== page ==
If Coltrane is an acquired taste for you, this album might be a palatable way to start. Cool Train
sounds like what one expects from a rock/fusion player who's been performing for nearly four decades. Whether this spoon-feeding of well-known songs is a good thing is very much in the ears of the beholder. Hooks snag listeners easily, and the playing is more skillful and reverential than the fusion-oriented arrangements might suggest. But the rockish sounds and thoughts may clash with the tastes of some like salsa on steak.
Jukka Tolonen, promoted as "Finland's national guitar hero," has written most of the material for the estimated forty albums he's been a prominent part of, including music by the Tsavallan Presidentti fusion group. His versatility cannot be questioned: He gets popular mention at heavy metal fan sites, and blues guitar legend John Mayall said during the 1990s that Tolonen has "the best Django style guitar playing (that) I have heard for ages."
This Coltrane album shifts between fusion and traditional during most songs. Most are comfortingly familiar, a somewhat contradictory and disconcerting concept when dealing with Coltrane's music. Some of this is the selection of well-known pieces, but there's also a sense the sharpest edges have been filed off during their stay at the halfway house of fusion.
The opening "Giant Steps" features a mellow minute-long piano prelude, a simple guitar chorus that shifts to a distorted electric tone the second time through, then retreats to the first tone for a solo that follows the Trane form nicely. About halfway through the distorted electric is back for a brief appearance, followed by Joonas Haavisto's commendable emulation of the era on a Rhodes.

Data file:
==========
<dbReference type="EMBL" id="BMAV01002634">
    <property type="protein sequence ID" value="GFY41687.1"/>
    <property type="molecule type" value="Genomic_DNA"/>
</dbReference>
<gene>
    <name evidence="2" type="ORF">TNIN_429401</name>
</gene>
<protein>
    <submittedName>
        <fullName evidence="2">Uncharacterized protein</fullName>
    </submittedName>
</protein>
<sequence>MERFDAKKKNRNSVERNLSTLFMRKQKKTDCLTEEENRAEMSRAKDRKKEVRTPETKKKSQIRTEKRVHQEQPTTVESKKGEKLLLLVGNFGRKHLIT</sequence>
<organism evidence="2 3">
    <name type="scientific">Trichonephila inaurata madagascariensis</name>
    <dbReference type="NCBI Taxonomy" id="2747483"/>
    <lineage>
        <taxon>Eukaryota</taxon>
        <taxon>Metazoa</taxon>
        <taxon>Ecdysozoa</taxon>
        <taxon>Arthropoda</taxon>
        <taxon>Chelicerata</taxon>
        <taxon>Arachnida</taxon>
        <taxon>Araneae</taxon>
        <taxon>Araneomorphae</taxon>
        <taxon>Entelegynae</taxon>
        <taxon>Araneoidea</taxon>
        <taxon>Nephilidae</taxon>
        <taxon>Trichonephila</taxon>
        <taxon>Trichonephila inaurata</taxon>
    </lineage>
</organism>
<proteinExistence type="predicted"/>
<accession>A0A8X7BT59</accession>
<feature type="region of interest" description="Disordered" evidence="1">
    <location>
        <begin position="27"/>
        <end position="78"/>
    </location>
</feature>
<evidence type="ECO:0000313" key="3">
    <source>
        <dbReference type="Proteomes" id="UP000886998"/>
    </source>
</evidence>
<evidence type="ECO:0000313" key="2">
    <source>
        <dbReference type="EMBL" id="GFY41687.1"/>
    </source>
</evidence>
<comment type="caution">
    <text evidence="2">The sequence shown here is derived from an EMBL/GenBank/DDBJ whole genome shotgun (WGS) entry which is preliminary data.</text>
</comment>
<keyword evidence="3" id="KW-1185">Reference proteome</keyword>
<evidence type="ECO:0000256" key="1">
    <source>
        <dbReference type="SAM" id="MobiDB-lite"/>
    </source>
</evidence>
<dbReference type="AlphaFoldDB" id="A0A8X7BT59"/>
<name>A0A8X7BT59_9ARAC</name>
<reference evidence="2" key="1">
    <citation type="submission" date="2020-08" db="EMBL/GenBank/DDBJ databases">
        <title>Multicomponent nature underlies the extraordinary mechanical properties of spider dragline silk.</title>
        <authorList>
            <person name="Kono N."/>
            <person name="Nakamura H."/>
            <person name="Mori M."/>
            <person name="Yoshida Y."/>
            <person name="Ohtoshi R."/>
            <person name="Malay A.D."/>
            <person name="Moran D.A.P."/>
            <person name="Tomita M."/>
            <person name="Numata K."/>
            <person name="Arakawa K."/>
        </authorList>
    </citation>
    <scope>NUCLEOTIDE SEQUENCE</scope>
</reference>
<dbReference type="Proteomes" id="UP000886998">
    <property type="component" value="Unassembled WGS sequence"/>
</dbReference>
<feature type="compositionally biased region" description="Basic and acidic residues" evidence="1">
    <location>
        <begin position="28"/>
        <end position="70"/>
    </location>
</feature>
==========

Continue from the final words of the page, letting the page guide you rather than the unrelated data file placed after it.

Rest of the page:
"Lonnie's Lament" provides a mellow canvas for Tolonen's West Coast-like note-by-note enunciation, again shifting from jazz electric to rock near the end. The split formula returns and are already starting to sound weary on "Impressions," although drummer Jaska Lukkarinen contributes a series of rolling solos near the end that are strong on articulation and tastefully restrained in volume.
Something of a welcome departure from formula comes on "Naima," which is dominated by subtle melodic touches from Tolonen's chorused guitar and Haavisto on piano, their lines at times intertwining with pleasing compatibility. Double bassist Jaska Lukkarinen gets his moment in the spotlight by taking lead voicing duties on "Afro Blue," although his long-note solo gets more points for being easy to follow than evidencing artistic technique or originality. The mixed approach continues through the final three songs, with the inclination to praise checked by a sudden shift in mood and/or timbre (although the closing "Resolution" has an extra kick in energy worth hearing).
Ultimately, the problem with Tolonen's album isn't the concept of frequently shifting ideas as much as execution. Instead of feeling like a logical evolution, these songs seem like separate pieces assembled slightly awkwardly, disrupting positive moments rather than building on them. But its accessibility is a plus, especially for modern listeners who find the classics too much to digest.